I'm a retired teacher. I can now assess the difficulties of teaching a certain topic or idea from a new perspective. Teaching chemistry was always more than just teaching chemistry, there's a math background needed, a degree of critical thinking skills that need to be developed, and then, of course, the chemistry. There are a number of zones that need to be covered before hitting the bull's eye. Oddly enough, sometimes the most efficient approach is going for the bull's eye and then moving outwards. Regardless, a subject needs a more holistic view.
Above is my niece with the Gunther. One thing that kind of gets to me is that she bird picks at her food. My grandma and mom built a culture around me that I always need to finish my food (and then, of course they'll tell you to lose weight) so bird picking is a natural pet peeve for me. She doesn't always finish what she's given and I can only give myself a headache over what it is she will choose to eat. My brother in law relates to me that she knows a lot of the food out there is crap. Fair enough.
One day when niece was bored and I happened to be making soup, I enlisted her help in making my crack fish soup. I explained what each vegetable was to her and she saw me chopping bok choy, cabbage, and fish. She learned of the importance of tasting and adjusting your food as you cook. You don't have to stir all the time, fish does not take that long to cook, and hon dashi makes a stock fast.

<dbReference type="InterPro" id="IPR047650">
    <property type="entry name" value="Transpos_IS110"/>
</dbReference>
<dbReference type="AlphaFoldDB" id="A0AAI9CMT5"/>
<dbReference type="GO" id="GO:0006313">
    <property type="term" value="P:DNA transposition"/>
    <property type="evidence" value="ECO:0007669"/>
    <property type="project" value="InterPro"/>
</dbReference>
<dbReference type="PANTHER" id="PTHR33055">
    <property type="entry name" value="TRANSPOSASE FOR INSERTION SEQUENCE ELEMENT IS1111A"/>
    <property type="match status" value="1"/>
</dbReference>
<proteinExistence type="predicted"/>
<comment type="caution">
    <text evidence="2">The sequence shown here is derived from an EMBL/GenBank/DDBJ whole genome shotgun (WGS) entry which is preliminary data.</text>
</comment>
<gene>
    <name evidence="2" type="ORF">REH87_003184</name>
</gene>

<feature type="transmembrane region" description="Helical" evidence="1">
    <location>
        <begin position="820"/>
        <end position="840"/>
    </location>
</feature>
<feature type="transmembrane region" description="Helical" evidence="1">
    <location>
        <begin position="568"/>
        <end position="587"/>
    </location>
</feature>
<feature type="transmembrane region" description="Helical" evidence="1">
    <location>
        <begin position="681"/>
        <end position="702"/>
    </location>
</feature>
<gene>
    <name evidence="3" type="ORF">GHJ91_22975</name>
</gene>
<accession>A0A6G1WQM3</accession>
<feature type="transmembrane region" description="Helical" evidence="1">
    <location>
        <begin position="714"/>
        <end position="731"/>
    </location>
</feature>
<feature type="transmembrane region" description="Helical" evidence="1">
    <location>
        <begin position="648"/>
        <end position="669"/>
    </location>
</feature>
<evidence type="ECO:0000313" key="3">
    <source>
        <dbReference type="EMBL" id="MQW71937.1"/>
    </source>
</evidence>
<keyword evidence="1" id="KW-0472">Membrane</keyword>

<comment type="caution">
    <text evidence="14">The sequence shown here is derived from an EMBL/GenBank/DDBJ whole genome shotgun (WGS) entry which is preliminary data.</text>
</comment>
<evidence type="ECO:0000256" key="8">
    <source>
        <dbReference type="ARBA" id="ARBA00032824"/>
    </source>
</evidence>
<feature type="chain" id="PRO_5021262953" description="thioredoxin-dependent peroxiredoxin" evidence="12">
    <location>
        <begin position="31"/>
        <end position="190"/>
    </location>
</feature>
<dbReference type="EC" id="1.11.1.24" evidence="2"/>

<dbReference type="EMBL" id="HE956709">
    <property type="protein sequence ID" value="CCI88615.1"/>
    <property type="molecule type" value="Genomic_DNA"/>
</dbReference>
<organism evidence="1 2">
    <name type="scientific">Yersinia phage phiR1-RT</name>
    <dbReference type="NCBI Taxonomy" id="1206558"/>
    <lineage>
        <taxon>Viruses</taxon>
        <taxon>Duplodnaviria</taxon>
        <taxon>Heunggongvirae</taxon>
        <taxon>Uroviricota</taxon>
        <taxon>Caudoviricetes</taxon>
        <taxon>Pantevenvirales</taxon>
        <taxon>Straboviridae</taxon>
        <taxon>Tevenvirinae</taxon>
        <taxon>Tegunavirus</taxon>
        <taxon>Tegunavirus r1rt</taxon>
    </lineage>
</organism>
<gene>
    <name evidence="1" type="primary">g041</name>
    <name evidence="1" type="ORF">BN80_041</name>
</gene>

I think my biggest accomplishment was that SHE ATE AN ENTIRE BOWL!! I did have to remind her to eat her vegetables, but overall, I was happy.
I don't know if it's because she helped make the soup, or if it was because she learned about everything in it, either way, it was a nice learning experience for both of us and I wish that she could have stayed longer so that I could teach her how to pick produce, meat, and fish. I got her to eat well. I think this might be a reiteration that if kids know what is being placed before them they'll be more likely to eat it.